$825,000 Postage Stamp Helps Wall St. Exec Fulfill Dream Heritage Auction Galleries of Dallas, Texas, the world's largest collectibles auctioneer, formally re-entered the philatelic market after 14 years with the $825,000 sale of an "Inverted Jenny" stamp.
News-Antique.com - Dec 26,2007 - (Dallas, Texas) -- A Dallas company helped a Wall Street executive fulfill a nearly life-long wish with a small, valuable piece of colorful paper. Heritage Auction Galleries (www.HA.com) found a seller willing to part with one of the world's most famous rare stamps, a misprinted 24-cent U.S. airmail stamp depicting an upside-down airplane, and the executive purchased it in time for Christmas delivery for $825,000.
"The legendary stamp is known worldwide as the 'Inverted Jenny.' It was erroneously produced in 1918 with its central design of a vintage 'Jenny' biplane, a Curtis JN-4, mistakenly printed upside-down," explained Greg Rohan, President of Heritage Auction Galleries who brokered the transactions between seller and buyer.
The mint condition, red, white and blue stamp is one of the finest known surviving "Inverted Jenny" specimens from an original sheet of 100 misprinted airmail stamps purchased at a Washington, DC post office by collector William T. Robey on May 14, 1918. He sold the entire sheet a few days later for $15,000. Over the decades subsequent owners removed individual or groups of stamps from the sheet and sold them.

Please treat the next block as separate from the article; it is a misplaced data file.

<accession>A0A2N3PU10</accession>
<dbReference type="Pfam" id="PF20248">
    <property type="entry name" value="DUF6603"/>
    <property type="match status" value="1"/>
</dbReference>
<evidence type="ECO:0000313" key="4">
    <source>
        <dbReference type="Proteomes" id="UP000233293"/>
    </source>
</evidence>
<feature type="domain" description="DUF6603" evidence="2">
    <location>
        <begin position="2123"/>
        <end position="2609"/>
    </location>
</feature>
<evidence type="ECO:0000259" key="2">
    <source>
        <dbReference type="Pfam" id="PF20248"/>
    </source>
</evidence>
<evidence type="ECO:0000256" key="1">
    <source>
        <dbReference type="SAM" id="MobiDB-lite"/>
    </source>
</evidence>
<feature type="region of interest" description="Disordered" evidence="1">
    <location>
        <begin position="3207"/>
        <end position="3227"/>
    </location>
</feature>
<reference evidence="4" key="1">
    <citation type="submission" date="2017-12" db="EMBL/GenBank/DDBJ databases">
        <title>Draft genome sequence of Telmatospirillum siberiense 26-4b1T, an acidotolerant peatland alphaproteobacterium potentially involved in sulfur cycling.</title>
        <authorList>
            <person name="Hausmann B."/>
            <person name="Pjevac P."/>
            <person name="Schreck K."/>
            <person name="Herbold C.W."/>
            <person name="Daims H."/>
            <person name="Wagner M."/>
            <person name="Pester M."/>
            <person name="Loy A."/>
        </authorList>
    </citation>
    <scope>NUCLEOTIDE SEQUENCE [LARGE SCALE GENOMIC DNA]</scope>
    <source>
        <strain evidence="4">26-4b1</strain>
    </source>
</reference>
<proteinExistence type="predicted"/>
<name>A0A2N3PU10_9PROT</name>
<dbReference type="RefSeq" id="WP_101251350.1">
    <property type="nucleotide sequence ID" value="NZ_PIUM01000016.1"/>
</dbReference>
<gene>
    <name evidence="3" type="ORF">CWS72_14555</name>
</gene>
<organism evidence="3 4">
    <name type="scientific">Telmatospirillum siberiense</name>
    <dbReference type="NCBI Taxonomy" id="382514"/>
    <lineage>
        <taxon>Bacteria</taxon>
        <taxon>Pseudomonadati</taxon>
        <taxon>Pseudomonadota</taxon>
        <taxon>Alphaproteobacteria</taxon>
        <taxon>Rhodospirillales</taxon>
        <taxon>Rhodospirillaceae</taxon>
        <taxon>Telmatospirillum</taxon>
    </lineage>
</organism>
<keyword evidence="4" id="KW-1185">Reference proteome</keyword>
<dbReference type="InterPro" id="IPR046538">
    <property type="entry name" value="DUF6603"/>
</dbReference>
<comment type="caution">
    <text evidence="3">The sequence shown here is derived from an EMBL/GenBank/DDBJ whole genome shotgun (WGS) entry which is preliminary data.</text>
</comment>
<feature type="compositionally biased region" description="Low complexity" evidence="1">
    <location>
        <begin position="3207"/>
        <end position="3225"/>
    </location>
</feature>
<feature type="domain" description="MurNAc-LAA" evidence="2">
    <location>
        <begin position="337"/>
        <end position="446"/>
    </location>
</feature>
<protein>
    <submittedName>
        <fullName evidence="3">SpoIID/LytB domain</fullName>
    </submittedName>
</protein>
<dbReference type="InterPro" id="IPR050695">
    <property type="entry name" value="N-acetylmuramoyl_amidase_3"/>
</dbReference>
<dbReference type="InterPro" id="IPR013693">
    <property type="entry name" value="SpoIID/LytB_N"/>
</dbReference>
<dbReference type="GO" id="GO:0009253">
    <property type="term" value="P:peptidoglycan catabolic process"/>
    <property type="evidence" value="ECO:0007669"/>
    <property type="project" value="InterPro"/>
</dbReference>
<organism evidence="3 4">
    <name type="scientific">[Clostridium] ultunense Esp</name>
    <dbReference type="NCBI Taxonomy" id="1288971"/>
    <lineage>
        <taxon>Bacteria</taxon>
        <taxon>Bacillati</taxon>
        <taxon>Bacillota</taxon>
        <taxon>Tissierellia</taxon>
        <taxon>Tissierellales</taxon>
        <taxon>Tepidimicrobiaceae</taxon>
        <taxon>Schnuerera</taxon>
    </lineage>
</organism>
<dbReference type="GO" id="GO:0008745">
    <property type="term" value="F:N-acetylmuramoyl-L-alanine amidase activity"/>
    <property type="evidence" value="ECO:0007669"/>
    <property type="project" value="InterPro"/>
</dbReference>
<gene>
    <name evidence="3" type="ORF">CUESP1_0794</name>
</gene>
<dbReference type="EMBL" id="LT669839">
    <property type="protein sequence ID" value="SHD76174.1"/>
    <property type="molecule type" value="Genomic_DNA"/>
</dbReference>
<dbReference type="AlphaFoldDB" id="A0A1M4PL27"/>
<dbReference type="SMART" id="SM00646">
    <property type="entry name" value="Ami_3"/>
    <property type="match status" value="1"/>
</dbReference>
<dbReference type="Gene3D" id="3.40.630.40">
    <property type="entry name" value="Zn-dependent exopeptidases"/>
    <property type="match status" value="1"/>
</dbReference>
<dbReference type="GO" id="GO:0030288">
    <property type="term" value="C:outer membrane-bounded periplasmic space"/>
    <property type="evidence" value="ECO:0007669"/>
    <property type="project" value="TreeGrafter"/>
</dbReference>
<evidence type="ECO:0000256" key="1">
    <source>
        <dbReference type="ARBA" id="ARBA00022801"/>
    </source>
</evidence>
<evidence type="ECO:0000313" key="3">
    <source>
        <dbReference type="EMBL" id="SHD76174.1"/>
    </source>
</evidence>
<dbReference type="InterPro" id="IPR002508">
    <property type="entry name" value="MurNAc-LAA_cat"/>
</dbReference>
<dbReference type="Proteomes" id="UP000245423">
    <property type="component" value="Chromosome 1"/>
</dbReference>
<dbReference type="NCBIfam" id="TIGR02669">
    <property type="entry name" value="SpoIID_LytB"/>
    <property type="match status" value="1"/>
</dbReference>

"We acquired this stamp from Sonny Hagendorf of Scarsdale, New York for $750,000 and sold it for $825,000 to a senior Wall Street executive who is a long-time coin collector. This is the first rare stamp he's ever purchased. He told me it's a great value and he's thrilled," said Rohan.
The anonymous new owner issued a brief statement through Heritage: "Since I was a kid I have wanted to own an 'Inverted Jenny.' I consider it to be a cultural icon, and to have the opportunity to buy one is the realization of a lifelong dream come true."
"Most of the 'Inverted Jenny' stamps today have hinge marks on the back from collectors using small adhesive strips to affix them to stamp albums. This stamp purchased by the anonymous Wall Street executive is one of no more than a half dozen that were never hinged," said Jim Halperin, Heritage Co-Chairman.